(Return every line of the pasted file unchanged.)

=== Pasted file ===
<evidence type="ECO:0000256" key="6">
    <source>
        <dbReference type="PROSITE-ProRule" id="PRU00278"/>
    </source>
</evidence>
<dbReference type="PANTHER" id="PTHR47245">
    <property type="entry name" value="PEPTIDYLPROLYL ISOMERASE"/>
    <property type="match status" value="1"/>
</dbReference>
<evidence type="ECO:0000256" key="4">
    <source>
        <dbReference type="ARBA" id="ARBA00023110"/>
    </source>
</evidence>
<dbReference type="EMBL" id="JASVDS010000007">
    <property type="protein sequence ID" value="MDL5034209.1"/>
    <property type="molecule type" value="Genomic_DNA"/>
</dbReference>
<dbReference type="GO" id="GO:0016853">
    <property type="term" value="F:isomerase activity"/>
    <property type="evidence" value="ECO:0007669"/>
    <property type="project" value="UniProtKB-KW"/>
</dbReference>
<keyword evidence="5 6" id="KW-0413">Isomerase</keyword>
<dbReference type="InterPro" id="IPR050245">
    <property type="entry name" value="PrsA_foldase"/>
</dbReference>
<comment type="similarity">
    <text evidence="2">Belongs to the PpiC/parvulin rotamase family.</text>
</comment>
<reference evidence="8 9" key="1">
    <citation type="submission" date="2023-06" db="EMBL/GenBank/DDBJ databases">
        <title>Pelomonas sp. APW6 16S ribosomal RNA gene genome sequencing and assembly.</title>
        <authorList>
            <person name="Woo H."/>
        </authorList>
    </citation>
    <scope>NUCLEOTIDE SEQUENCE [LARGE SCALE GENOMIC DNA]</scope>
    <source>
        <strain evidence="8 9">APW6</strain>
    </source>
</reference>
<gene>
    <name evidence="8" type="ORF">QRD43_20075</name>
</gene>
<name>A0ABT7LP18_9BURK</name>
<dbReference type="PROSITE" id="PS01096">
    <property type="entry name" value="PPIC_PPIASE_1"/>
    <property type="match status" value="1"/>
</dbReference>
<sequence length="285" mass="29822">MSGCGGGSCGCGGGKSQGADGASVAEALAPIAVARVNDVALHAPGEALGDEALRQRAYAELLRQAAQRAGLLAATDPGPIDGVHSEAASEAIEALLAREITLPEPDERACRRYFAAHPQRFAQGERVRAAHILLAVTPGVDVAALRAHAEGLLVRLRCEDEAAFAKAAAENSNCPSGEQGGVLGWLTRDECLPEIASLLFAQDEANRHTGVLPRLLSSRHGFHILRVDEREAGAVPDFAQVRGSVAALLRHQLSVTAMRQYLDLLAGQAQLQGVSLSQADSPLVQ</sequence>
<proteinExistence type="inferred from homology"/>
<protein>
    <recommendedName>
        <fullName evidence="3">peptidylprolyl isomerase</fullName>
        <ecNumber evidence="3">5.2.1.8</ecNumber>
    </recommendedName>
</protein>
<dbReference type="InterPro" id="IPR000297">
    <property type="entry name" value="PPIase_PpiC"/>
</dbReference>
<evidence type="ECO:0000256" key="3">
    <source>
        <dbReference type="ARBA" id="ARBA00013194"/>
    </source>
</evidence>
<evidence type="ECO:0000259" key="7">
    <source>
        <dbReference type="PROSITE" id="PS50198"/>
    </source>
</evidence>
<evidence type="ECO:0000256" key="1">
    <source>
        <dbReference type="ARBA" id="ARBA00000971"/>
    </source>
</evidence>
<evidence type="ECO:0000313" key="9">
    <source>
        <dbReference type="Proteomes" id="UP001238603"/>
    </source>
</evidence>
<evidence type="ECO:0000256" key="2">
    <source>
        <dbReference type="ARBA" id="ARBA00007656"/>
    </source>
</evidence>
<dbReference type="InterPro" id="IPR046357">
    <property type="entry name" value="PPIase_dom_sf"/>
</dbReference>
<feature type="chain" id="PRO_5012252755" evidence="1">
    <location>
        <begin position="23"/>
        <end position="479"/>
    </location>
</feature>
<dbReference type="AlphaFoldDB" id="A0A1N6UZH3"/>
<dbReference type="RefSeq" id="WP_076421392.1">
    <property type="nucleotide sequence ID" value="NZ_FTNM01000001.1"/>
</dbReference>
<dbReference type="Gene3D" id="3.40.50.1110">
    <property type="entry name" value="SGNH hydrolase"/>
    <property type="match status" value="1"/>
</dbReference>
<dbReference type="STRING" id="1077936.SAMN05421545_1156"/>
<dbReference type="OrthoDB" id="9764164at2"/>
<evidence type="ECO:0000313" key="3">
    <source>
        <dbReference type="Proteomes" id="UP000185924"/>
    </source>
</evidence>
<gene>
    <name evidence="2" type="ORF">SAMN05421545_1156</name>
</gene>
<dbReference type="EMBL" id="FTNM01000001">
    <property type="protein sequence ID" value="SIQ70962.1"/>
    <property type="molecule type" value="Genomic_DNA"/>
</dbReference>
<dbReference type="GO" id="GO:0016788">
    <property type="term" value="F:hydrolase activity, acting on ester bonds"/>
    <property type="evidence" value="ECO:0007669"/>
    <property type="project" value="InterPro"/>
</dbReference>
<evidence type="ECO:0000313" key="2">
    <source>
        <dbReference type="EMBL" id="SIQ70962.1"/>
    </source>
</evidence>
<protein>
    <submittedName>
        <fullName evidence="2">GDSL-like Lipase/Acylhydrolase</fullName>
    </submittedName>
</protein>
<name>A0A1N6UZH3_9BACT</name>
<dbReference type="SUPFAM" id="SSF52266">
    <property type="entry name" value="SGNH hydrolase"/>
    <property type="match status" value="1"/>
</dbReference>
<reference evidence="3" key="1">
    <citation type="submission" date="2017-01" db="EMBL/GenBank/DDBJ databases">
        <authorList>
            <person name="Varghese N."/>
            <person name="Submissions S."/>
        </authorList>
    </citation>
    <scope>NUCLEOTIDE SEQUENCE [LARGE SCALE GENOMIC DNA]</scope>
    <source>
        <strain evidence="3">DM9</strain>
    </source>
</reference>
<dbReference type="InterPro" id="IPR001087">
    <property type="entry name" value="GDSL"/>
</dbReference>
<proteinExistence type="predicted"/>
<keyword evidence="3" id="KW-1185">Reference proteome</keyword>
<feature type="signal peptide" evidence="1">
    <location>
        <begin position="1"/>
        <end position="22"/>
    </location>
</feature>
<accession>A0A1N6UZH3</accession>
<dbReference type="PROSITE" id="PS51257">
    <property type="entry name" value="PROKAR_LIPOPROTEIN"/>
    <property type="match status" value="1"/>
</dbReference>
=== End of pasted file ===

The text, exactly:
<evidence type="ECO:0000256" key="6">
    <source>
        <dbReference type="PROSITE-ProRule" id="PRU00278"/>
    </source>
</evidence>
<dbReference type="PANTHER" id="PTHR47245">
    <property type="entry name" value="PEPTIDYLPROLYL ISOMERASE"/>
    <property type="match status" value="1"/>
</dbReference>
<evidence type="ECO:0000256" key="4">
    <source>
        <dbReference type="ARBA" id="ARBA00023110"/>
    </source>
</evidence>
<dbReference type="EMBL" id="JASVDS010000007">
    <property type="protein sequence ID" value="MDL5034209.1"/>
    <property type="molecule type" value="Genomic_DNA"/>
</dbReference>
<dbReference type="GO" id="GO:0016853">
    <property type="term" value="F:isomerase activity"/>
    <property type="evidence" value="ECO:0007669"/>
    <property type="project" value="UniProtKB-KW"/>
</dbReference>
<keyword evidence="5 6" id="KW-0413">Isomerase</keyword>
<dbReference type="InterPro" id="IPR050245">
    <property type="entry name" value="PrsA_foldase"/>
</dbReference>
<comment type="similarity">
    <text evidence="2">Belongs to the PpiC/parvulin rotamase family.</text>
</comment>
<reference evidence="8 9" key="1">
    <citation type="submission" date="2023-06" db="EMBL/GenBank/DDBJ databases">
        <title>Pelomonas sp. APW6 16S ribosomal RNA gene genome sequencing and assembly.</title>
        <authorList>
            <person name="Woo H."/>
        </authorList>
    </citation>
    <scope>NUCLEOTIDE SEQUENCE [LARGE SCALE GENOMIC DNA]</scope>
    <source>
        <strain evidence="8 9">APW6</strain>
    </source>
</reference>
<gene>
    <name evidence="8" type="ORF">QRD43_20075</name>
</gene>
<name>A0ABT7LP18_9BURK</name>
<dbReference type="PROSITE" id="PS01096">
    <property type="entry name" value="PPIC_PPIASE_1"/>
    <property type="match status" value="1"/>
</dbReference>
<sequence length="285" mass="29822">MSGCGGGSCGCGGGKSQGADGASVAEALAPIAVARVNDVALHAPGEALGDEALRQRAYAELLRQAAQRAGLLAATDPGPIDGVHSEAASEAIEALLAREITLPEPDERACRRYFAAHPQRFAQGERVRAAHILLAVTPGVDVAALRAHAEGLLVRLRCEDEAAFAKAAAENSNCPSGEQGGVLGWLTRDECLPEIASLLFAQDEANRHTGVLPRLLSSRHGFHILRVDEREAGAVPDFAQVRGSVAALLRHQLSVTAMRQYLDLLAGQAQLQGVSLSQADSPLVQ</sequence>
<proteinExistence type="inferred from homology"/>
<protein>
    <recommendedName>
        <fullName evidence="3">peptidylprolyl isomerase</fullName>
        <ecNumber evidence="3">5.2.1.8</ecNumber>
    </recommendedName>
</protein>
<dbReference type="InterPro" id="IPR000297">
    <property type="entry name" value="PPIase_PpiC"/>
</dbReference>
<evidence type="ECO:0000256" key="3">
    <source>
        <dbReference type="ARBA" id="ARBA00013194"/>
    </source>
</evidence>
<evidence type="ECO:0000259" key="7">
    <source>
        <dbReference type="PROSITE" id="PS50198"/>
    </source>
</evidence>
<evidence type="ECO:0000256" key="1">
    <source>
        <dbReference type="ARBA" id="ARBA00000971"/>
    </source>
</evidence>
<evidence type="ECO:0000313" key="9">
    <source>
        <dbReference type="Proteomes" id="UP001238603"/>
    </source>
</evidence>
<evidence type="ECO:0000256" key="2">
    <source>
        <dbReference type="ARBA" id="ARBA00007656"/>
    </source>
</evidence>
<dbReference type="InterPro" id="IPR046357">
    <property type="entry name" value="PPIase_dom_sf"/>
</dbReference>
<feature type="chain" id="PRO_5012252755" evidence="1">
    <location>
        <begin position="23"/>
        <end position="479"/>
    </location>
</feature>
<dbReference type="AlphaFoldDB" id="A0A1N6UZH3"/>
<dbReference type="RefSeq" id="WP_076421392.1">
    <property type="nucleotide sequence ID" value="NZ_FTNM01000001.1"/>
</dbReference>
<dbReference type="Gene3D" id="3.40.50.1110">
    <property type="entry name" value="SGNH hydrolase"/>
    <property type="match status" value="1"/>
</dbReference>
<dbReference type="STRING" id="1077936.SAMN05421545_1156"/>
<dbReference type="OrthoDB" id="9764164at2"/>
<evidence type="ECO:0000313" key="3">
    <source>
        <dbReference type="Proteomes" id="UP000185924"/>
    </source>
</evidence>
<gene>
    <name evidence="2" type="ORF">SAMN05421545_1156</name>
</gene>
<dbReference type="EMBL" id="FTNM01000001">
    <property type="protein sequence ID" value="SIQ70962.1"/>
    <property type="molecule type" value="Genomic_DNA"/>
</dbReference>
<dbReference type="GO" id="GO:0016788">
    <property type="term" value="F:hydrolase activity, acting on ester bonds"/>
    <property type="evidence" value="ECO:0007669"/>
    <property type="project" value="InterPro"/>
</dbReference>
<evidence type="ECO:0000313" key="2">
    <source>
        <dbReference type="EMBL" id="SIQ70962.1"/>
    </source>
</evidence>
<protein>
    <submittedName>
        <fullName evidence="2">GDSL-like Lipase/Acylhydrolase</fullName>
    </submittedName>
</protein>
<name>A0A1N6UZH3_9BACT</name>
<dbReference type="SUPFAM" id="SSF52266">
    <property type="entry name" value="SGNH hydrolase"/>
    <property type="match status" value="1"/>
</dbReference>
<reference evidence="3" key="1">
    <citation type="submission" date="2017-01" db="EMBL/GenBank/DDBJ databases">
        <authorList>
            <person name="Varghese N."/>
            <person name="Submissions S."/>
        </authorList>
    </citation>
    <scope>NUCLEOTIDE SEQUENCE [LARGE SCALE GENOMIC DNA]</scope>
    <source>
        <strain evidence="3">DM9</strain>
    </source>
</reference>
<dbReference type="InterPro" id="IPR001087">
    <property type="entry name" value="GDSL"/>
</dbReference>
<proteinExistence type="predicted"/>
<keyword evidence="3" id="KW-1185">Reference proteome</keyword>
<feature type="signal peptide" evidence="1">
    <location>
        <begin position="1"/>
        <end position="22"/>
    </location>
</feature>
<accession>A0A1N6UZH3</accession>
<dbReference type="PROSITE" id="PS51257">
    <property type="entry name" value="PROKAR_LIPOPROTEIN"/>
    <property type="match status" value="1"/>
</dbReference>